Tools for focusing  

Half the battle is knowing how much time you spend unproductively; to be productive changes have to be made, and some apps can help make it easier to stay focused on what you set out to do.

Pomodoro timerForest:  

The Pomodoro technique is a work schedule of 25 minutes on a productive task with a 5-minute break, with the cycle repeated throughout the day.  Forest is a variation on that idea, where you set a length of time to work when you commit to not using time-wasting apps on your phone.  

While you work, a virtual tree grows from a seedling to a full-size tree, but it “dies” if you stop working and use another app!  At the end of a long day of studying, there (hopefully) will be a small forest of trees you’ve grown with your work.

I used Forest during my Step 1 dedicated study period to keep myself focused during those long 40 UWorld question block reviews. I also used the friends function to do this with a classmate; we competed to see who could grow the biggest forest each week by studying longer and more consistently.  I’ve also been using it to help keep me on track as I write this post :)

Time-wasting site blocker – LeechBlock browser addon: 

Social media site designers want to keep users scrolling for as long as possible. Even if you set yourself a limit of 5 minutes to surf the web, it can be almost impossible to stop yourself if the next post looks interesting.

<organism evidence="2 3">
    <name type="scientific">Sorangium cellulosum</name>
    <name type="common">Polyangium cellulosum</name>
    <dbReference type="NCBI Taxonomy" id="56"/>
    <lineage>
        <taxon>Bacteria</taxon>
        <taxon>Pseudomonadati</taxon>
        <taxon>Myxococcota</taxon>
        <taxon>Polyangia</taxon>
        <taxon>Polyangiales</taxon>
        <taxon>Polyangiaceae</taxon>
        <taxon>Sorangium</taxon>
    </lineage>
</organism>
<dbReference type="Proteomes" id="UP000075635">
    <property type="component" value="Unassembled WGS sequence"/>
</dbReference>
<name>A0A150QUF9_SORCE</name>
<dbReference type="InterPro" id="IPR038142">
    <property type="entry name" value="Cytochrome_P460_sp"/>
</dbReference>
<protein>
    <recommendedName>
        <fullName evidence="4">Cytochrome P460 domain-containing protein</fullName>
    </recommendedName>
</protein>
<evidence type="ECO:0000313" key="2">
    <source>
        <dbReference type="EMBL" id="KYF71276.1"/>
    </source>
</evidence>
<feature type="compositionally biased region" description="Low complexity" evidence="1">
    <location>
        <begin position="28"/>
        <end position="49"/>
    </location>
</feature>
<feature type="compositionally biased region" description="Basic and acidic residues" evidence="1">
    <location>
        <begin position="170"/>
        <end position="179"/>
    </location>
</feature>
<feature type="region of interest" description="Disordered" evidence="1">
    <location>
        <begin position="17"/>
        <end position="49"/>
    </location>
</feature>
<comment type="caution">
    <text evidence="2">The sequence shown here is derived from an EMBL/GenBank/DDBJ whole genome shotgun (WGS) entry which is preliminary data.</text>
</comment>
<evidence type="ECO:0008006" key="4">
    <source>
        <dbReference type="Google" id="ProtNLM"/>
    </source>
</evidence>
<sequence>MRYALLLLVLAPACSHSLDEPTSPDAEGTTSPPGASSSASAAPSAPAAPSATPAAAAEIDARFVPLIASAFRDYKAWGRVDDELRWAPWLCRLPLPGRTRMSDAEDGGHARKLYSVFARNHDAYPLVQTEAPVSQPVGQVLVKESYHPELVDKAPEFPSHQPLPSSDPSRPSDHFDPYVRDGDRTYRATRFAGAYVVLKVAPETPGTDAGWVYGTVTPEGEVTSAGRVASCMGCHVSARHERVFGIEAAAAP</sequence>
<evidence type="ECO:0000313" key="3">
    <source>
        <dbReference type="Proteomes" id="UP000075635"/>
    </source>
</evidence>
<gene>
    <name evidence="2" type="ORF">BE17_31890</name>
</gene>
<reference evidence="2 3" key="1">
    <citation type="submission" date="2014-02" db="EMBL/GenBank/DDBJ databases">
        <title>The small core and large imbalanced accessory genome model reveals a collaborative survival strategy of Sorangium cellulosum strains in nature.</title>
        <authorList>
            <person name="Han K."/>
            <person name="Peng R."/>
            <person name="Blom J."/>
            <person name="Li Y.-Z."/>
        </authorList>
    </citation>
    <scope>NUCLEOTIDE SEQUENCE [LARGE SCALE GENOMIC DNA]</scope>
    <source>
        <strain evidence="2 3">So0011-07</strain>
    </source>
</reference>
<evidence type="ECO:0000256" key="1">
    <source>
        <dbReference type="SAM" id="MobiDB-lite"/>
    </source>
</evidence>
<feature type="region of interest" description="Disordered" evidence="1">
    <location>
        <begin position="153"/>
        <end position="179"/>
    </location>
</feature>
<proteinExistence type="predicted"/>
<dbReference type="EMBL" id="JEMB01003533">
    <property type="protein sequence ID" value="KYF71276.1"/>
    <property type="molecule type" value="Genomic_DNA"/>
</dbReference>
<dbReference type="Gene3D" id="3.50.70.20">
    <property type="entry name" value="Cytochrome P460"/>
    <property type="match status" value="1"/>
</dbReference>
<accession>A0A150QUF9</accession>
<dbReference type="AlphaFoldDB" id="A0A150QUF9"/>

LeechBlock is a browser add-on within Firefox that will cut-off access to sites you list as distracting after a set amount of time has passed.  Still, this won’t replace self-control entirely since you can override the block or just uninstall the addon.

Do Not Disturb mode on phones:  

The easiest distractions to avoid are ones you don’t know about in the first place.  Minimize browser windows if you don’t need them open, and use the Do Not Disturb (aka Priority mode) notification settings on your phone to stop getting notifications.  

Without this, I would likely get a ding on my phone every couple of minutes and wouldn’t focus at all!  This is different than a “total silence” mode when something important does come up, for example, I have not blocked phone calls, and I have Gmail set up to send email notifications from family members through.


About Abe

Abe Baker is a fourth-year medical student at the University of Illinois Chicago-Rockford College of Medicine campus. He is interested in Internal Medicine but still enjoys learning from every specialty. Abe enjoys teaching in his roles as a Peer Educator and as an Osmosis Medical Education Regional Lead. He is also a Wikipedian; you can find him here. Thanks to his multitasking skills, Abe manages to find time to play violin and viola as well as do long-distance and trail running.